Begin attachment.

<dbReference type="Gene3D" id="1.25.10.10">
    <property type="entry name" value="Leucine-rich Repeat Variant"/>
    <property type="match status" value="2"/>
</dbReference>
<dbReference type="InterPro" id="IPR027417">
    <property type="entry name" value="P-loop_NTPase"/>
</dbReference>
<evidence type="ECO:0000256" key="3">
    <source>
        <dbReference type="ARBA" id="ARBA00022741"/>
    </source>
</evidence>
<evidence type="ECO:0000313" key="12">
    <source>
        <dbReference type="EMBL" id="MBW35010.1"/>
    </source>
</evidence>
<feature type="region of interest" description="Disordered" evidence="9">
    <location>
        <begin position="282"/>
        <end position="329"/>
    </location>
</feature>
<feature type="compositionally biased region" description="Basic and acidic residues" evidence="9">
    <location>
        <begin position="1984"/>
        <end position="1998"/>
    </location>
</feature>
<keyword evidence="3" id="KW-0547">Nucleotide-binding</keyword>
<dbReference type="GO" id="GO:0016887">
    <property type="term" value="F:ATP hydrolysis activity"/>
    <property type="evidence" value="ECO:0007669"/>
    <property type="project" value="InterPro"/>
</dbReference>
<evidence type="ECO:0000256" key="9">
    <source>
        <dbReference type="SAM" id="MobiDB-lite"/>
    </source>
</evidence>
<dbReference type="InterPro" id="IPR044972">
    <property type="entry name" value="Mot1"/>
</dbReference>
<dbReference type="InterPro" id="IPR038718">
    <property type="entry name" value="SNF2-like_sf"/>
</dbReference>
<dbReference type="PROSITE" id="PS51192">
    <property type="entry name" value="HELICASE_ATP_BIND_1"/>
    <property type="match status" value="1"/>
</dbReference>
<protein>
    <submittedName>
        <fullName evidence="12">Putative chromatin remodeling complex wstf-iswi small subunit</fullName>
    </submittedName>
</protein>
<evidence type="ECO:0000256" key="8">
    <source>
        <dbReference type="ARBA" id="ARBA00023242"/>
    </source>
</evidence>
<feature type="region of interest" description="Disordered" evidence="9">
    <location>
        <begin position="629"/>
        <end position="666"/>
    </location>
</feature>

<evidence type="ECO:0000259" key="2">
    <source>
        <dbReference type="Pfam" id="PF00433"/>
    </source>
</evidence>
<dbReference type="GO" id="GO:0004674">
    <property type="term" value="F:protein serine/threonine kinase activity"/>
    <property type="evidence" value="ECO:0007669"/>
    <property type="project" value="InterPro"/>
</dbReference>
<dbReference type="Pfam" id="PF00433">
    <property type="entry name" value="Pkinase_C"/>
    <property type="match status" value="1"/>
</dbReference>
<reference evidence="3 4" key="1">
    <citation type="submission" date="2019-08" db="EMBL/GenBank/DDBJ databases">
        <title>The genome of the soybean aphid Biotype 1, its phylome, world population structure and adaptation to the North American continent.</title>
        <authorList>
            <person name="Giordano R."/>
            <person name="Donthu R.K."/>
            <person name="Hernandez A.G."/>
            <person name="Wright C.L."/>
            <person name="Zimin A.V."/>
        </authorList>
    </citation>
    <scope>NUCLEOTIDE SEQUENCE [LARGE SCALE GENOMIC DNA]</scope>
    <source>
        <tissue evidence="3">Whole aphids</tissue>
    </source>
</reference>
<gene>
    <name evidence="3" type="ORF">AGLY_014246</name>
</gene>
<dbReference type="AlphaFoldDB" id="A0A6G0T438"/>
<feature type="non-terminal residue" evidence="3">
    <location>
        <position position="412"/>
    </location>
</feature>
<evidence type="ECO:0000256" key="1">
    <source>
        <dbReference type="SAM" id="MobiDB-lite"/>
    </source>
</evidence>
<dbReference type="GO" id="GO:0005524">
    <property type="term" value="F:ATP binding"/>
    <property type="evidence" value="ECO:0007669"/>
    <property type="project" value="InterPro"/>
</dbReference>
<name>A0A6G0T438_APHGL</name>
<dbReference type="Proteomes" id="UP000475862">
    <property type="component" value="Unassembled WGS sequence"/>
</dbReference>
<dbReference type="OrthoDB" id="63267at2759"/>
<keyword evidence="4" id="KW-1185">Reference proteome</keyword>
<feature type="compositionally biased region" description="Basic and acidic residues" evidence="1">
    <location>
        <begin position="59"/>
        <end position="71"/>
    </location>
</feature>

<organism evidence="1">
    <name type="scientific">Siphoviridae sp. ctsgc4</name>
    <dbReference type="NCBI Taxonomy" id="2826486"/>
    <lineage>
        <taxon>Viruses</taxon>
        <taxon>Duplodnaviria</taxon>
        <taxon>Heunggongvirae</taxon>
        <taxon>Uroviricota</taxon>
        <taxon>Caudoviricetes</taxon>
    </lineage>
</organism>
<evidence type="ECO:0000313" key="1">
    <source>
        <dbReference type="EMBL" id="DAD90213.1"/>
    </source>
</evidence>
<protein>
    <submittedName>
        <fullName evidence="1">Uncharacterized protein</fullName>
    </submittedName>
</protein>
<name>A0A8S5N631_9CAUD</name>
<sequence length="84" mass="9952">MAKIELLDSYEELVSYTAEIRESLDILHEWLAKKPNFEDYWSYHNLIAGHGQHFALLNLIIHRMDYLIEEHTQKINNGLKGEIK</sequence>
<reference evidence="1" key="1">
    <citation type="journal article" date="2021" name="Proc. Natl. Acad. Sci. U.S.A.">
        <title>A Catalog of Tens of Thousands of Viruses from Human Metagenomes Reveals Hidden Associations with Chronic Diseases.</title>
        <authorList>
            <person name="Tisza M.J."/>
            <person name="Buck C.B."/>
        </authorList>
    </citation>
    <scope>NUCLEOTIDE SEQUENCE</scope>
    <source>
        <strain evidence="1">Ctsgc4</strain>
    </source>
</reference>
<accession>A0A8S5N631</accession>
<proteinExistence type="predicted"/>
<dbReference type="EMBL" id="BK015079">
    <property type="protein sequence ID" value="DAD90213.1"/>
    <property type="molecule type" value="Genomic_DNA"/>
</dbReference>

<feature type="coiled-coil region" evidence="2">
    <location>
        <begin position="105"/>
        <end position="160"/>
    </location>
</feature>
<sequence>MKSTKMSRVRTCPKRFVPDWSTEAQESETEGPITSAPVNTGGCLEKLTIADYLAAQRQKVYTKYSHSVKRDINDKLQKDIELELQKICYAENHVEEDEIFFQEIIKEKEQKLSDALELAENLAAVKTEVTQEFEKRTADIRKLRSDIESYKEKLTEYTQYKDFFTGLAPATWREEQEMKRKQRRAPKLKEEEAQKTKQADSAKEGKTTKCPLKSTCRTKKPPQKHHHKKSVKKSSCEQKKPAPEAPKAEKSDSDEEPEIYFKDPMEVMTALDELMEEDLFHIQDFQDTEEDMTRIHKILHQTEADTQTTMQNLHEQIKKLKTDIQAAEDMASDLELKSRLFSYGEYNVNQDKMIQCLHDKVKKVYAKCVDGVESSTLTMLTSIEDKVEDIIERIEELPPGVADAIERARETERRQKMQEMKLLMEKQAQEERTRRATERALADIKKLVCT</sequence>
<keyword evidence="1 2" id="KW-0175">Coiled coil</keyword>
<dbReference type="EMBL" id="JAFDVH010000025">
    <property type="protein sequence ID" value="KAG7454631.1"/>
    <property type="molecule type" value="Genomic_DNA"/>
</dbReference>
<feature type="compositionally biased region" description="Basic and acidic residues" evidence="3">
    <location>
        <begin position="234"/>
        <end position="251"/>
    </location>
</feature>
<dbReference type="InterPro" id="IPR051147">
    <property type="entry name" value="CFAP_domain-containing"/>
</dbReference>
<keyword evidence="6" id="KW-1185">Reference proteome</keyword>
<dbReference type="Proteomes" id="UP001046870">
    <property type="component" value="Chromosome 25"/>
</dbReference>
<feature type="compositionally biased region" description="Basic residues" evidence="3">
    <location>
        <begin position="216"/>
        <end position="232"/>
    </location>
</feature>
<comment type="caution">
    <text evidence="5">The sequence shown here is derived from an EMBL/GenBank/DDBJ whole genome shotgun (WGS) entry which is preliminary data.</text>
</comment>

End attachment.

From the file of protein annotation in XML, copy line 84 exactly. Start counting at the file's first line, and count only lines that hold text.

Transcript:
        <authorList>